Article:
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Have you got a prepayment energy meter? If so, you could get a payout if it stops working and your provider doesn’t fix it quickly enough, thanks to new rules.

Ofgem, the regulator for the energy market, has brought the rule in so that customers don’t have to stay home from work all day waiting for the engineer. Your provider will now have four hours to come and fix your meter or you’ll get an automatic payout. If you’ve had problems getting your prepayment energy meter fixed and you want to claim, let’s find out how you can do this.

Broken meter

It might be annoying when there’s something up with your prepayment energy meter but it’s even worse when you’re waiting for ages to get it fixed. You might have to book the whole day off to sit at home and wait for an engineer to turn up because your energy company hasn’t told you when they’ll be there.

Now, that’s all changed. Your energy provider has to give you a four-hour slot when the engineer will turn up. If they show up early, late or miss the appointment entirely, you’ll get an automatic payout of £30.

This also applies when your meter cuts off your energy supply. If your prepayment meter isn’t working at all, your supplier has to come and fix it quickly. For any problems you report between 8am and 8pm on a weekday, your provider has three hours to fix it. If you report it between 8am and 8pm on a weekend, they’ll have four hours. For anything that goes wrong outside of these hours, your provider has until 1pm the next day to sort it out.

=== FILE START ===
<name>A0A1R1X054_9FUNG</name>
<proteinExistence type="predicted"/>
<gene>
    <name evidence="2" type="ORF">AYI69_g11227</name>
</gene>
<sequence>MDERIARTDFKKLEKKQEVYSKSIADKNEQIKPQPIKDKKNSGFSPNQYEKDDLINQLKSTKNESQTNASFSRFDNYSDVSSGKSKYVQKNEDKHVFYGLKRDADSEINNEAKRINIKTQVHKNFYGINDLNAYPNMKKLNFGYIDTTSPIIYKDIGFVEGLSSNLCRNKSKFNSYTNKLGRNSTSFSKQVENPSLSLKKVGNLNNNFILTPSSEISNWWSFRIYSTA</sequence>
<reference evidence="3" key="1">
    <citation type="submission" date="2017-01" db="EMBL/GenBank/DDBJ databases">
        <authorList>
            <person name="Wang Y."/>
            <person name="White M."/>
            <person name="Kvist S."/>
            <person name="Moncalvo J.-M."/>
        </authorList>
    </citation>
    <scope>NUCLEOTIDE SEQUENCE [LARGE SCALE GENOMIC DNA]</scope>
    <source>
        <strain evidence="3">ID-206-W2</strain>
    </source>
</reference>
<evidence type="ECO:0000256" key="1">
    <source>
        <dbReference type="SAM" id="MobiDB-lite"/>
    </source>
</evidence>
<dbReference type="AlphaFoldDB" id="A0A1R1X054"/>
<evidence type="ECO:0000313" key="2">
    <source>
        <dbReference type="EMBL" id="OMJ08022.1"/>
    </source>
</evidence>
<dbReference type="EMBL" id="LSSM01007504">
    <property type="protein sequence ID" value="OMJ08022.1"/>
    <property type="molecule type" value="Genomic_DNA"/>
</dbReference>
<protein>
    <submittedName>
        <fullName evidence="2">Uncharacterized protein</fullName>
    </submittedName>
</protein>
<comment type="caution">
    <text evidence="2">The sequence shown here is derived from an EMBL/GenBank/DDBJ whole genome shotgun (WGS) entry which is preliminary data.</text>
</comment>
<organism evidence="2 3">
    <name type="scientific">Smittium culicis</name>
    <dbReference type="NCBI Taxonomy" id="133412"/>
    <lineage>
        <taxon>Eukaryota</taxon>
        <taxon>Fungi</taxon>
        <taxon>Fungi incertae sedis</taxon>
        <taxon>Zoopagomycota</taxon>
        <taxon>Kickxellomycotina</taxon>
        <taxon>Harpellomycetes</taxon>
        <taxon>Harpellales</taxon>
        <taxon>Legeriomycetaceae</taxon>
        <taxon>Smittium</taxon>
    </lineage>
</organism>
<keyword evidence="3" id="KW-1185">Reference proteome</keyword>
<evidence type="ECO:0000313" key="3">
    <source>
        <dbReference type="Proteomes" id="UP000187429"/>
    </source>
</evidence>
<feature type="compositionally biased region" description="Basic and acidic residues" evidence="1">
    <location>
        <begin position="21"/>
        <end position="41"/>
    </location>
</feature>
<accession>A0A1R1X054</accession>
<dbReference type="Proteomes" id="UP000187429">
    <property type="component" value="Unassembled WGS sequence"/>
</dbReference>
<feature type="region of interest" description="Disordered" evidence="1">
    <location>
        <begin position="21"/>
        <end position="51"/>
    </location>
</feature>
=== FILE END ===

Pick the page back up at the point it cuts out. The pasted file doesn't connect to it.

How to claim

You should contact your energy supplier if you’ve had a slow service or problems with the engineer turning up on time. They’ll be able to tell you if you can claim. If you’re due compensation, your energy provider will either post you out a cheque or credit the £30 cash straight to your account. This will depend on how you pay your bills.

Delays aren’t the only thing you can complain about either. If you’ve got any other problems with the service from your energy provider, you can make an official complaint to them. They’ve got to respond within eight weeks, but they might not necessarily agree with you or pay you any compensation.

You don’t have to accept your energy provider’s decision – you can escalate your complaint to the energy ombudsman. They still might not side with you but they’ll look at all of the evidence as an independent third party.

If you’ve had enough of your energy supplier, you can switch to another provider – even if you’re a prepayment customer. Find out how you can change your energy supplier.

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